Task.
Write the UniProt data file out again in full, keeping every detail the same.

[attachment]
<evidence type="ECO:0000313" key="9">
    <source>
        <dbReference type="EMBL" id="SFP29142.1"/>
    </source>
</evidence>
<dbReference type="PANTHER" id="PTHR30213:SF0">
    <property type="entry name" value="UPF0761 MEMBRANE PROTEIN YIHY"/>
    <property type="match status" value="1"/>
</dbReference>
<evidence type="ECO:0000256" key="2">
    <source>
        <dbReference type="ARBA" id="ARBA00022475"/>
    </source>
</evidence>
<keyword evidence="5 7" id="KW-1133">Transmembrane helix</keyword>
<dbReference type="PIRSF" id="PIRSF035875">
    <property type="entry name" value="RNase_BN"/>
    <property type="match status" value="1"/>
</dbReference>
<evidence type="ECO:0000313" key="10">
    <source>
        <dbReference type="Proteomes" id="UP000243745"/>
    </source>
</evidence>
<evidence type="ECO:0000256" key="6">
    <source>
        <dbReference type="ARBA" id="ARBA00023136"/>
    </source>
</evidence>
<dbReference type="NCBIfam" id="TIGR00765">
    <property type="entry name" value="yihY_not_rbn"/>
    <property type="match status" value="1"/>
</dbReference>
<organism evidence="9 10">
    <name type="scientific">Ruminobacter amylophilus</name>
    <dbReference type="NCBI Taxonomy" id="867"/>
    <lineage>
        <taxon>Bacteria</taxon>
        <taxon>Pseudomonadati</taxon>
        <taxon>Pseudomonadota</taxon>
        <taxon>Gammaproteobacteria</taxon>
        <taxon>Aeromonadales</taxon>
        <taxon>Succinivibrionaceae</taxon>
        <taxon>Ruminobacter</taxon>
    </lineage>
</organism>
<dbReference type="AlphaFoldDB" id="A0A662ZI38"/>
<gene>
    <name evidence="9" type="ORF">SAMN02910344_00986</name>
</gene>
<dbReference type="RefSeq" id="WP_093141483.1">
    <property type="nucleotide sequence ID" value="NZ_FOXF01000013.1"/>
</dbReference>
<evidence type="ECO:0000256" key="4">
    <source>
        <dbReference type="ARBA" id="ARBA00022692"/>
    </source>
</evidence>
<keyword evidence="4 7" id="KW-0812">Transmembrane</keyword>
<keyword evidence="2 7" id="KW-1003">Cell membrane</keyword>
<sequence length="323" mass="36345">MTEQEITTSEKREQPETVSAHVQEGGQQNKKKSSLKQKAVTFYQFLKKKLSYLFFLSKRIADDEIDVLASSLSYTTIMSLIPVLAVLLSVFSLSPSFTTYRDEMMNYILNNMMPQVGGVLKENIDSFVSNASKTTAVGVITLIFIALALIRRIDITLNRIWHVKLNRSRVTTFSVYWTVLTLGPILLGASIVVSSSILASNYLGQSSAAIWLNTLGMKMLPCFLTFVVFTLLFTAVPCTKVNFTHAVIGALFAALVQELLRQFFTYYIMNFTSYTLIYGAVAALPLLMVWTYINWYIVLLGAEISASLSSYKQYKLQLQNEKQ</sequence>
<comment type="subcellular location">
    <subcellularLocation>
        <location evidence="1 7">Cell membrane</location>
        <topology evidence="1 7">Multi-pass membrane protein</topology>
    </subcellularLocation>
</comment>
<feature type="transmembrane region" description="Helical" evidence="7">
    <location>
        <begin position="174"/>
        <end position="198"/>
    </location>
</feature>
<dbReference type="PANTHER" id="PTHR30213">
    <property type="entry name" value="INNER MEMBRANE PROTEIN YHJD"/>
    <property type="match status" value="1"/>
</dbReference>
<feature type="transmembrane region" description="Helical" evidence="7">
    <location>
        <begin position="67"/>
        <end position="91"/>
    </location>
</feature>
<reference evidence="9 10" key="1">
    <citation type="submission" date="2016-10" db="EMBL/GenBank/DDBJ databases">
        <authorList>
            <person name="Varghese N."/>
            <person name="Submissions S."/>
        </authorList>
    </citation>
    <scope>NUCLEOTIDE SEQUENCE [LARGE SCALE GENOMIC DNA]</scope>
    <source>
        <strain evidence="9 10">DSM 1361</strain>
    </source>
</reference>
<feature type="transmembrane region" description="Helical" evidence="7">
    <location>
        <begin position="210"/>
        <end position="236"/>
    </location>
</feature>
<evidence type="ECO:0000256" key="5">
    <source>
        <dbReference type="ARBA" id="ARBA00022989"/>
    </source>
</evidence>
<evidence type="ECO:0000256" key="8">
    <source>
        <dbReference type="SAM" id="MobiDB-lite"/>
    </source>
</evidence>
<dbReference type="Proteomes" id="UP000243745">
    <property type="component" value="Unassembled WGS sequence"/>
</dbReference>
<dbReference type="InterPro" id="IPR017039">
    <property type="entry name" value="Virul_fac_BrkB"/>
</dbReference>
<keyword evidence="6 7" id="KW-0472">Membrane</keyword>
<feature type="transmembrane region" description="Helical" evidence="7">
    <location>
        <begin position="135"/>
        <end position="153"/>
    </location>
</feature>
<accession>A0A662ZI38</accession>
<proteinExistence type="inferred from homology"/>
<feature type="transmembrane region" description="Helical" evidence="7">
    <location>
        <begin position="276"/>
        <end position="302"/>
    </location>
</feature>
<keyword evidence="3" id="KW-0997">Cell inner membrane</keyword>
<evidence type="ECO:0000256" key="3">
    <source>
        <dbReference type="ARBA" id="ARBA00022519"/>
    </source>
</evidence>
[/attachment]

<evidence type="ECO:0000313" key="9">
    <source>
        <dbReference type="EMBL" id="SFP29142.1"/>
    </source>
</evidence>
<dbReference type="PANTHER" id="PTHR30213:SF0">
    <property type="entry name" value="UPF0761 MEMBRANE PROTEIN YIHY"/>
    <property type="match status" value="1"/>
</dbReference>
<evidence type="ECO:0000256" key="2">
    <source>
        <dbReference type="ARBA" id="ARBA00022475"/>
    </source>
</evidence>
<keyword evidence="5 7" id="KW-1133">Transmembrane helix</keyword>
<dbReference type="PIRSF" id="PIRSF035875">
    <property type="entry name" value="RNase_BN"/>
    <property type="match status" value="1"/>
</dbReference>
<evidence type="ECO:0000313" key="10">
    <source>
        <dbReference type="Proteomes" id="UP000243745"/>
    </source>
</evidence>
<evidence type="ECO:0000256" key="6">
    <source>
        <dbReference type="ARBA" id="ARBA00023136"/>
    </source>
</evidence>
<dbReference type="NCBIfam" id="TIGR00765">
    <property type="entry name" value="yihY_not_rbn"/>
    <property type="match status" value="1"/>
</dbReference>
<organism evidence="9 10">
    <name type="scientific">Ruminobacter amylophilus</name>
    <dbReference type="NCBI Taxonomy" id="867"/>
    <lineage>
        <taxon>Bacteria</taxon>
        <taxon>Pseudomonadati</taxon>
        <taxon>Pseudomonadota</taxon>
        <taxon>Gammaproteobacteria</taxon>
        <taxon>Aeromonadales</taxon>
        <taxon>Succinivibrionaceae</taxon>
        <taxon>Ruminobacter</taxon>
    </lineage>
</organism>
<dbReference type="AlphaFoldDB" id="A0A662ZI38"/>
<gene>
    <name evidence="9" type="ORF">SAMN02910344_00986</name>
</gene>
<dbReference type="RefSeq" id="WP_093141483.1">
    <property type="nucleotide sequence ID" value="NZ_FOXF01000013.1"/>
</dbReference>
<evidence type="ECO:0000256" key="4">
    <source>
        <dbReference type="ARBA" id="ARBA00022692"/>
    </source>
</evidence>
<keyword evidence="4 7" id="KW-0812">Transmembrane</keyword>
<keyword evidence="2 7" id="KW-1003">Cell membrane</keyword>
<sequence length="323" mass="36345">MTEQEITTSEKREQPETVSAHVQEGGQQNKKKSSLKQKAVTFYQFLKKKLSYLFFLSKRIADDEIDVLASSLSYTTIMSLIPVLAVLLSVFSLSPSFTTYRDEMMNYILNNMMPQVGGVLKENIDSFVSNASKTTAVGVITLIFIALALIRRIDITLNRIWHVKLNRSRVTTFSVYWTVLTLGPILLGASIVVSSSILASNYLGQSSAAIWLNTLGMKMLPCFLTFVVFTLLFTAVPCTKVNFTHAVIGALFAALVQELLRQFFTYYIMNFTSYTLIYGAVAALPLLMVWTYINWYIVLLGAEISASLSSYKQYKLQLQNEKQ</sequence>
<comment type="subcellular location">
    <subcellularLocation>
        <location evidence="1 7">Cell membrane</location>
        <topology evidence="1 7">Multi-pass membrane protein</topology>
    </subcellularLocation>
</comment>
<feature type="transmembrane region" description="Helical" evidence="7">
    <location>
        <begin position="174"/>
        <end position="198"/>
    </location>
</feature>
<dbReference type="PANTHER" id="PTHR30213">
    <property type="entry name" value="INNER MEMBRANE PROTEIN YHJD"/>
    <property type="match status" value="1"/>
</dbReference>
<feature type="transmembrane region" description="Helical" evidence="7">
    <location>
        <begin position="67"/>
        <end position="91"/>
    </location>
</feature>
<reference evidence="9 10" key="1">
    <citation type="submission" date="2016-10" db="EMBL/GenBank/DDBJ databases">
        <authorList>
            <person name="Varghese N."/>
            <person name="Submissions S."/>
        </authorList>
    </citation>
    <scope>NUCLEOTIDE SEQUENCE [LARGE SCALE GENOMIC DNA]</scope>
    <source>
        <strain evidence="9 10">DSM 1361</strain>
    </source>
</reference>
<feature type="transmembrane region" description="Helical" evidence="7">
    <location>
        <begin position="210"/>
        <end position="236"/>
    </location>
</feature>
<evidence type="ECO:0000256" key="5">
    <source>
        <dbReference type="ARBA" id="ARBA00022989"/>
    </source>
</evidence>
<evidence type="ECO:0000256" key="8">
    <source>
        <dbReference type="SAM" id="MobiDB-lite"/>
    </source>
</evidence>
<dbReference type="Proteomes" id="UP000243745">
    <property type="component" value="Unassembled WGS sequence"/>
</dbReference>
<dbReference type="InterPro" id="IPR017039">
    <property type="entry name" value="Virul_fac_BrkB"/>
</dbReference>
<keyword evidence="6 7" id="KW-0472">Membrane</keyword>
<feature type="transmembrane region" description="Helical" evidence="7">
    <location>
        <begin position="135"/>
        <end position="153"/>
    </location>
</feature>
<accession>A0A662ZI38</accession>
<proteinExistence type="inferred from homology"/>
<feature type="transmembrane region" description="Helical" evidence="7">
    <location>
        <begin position="276"/>
        <end position="302"/>
    </location>
</feature>
<keyword evidence="3" id="KW-0997">Cell inner membrane</keyword>
<evidence type="ECO:0000256" key="3">
    <source>
        <dbReference type="ARBA" id="ARBA00022519"/>
    </source>
</evidence>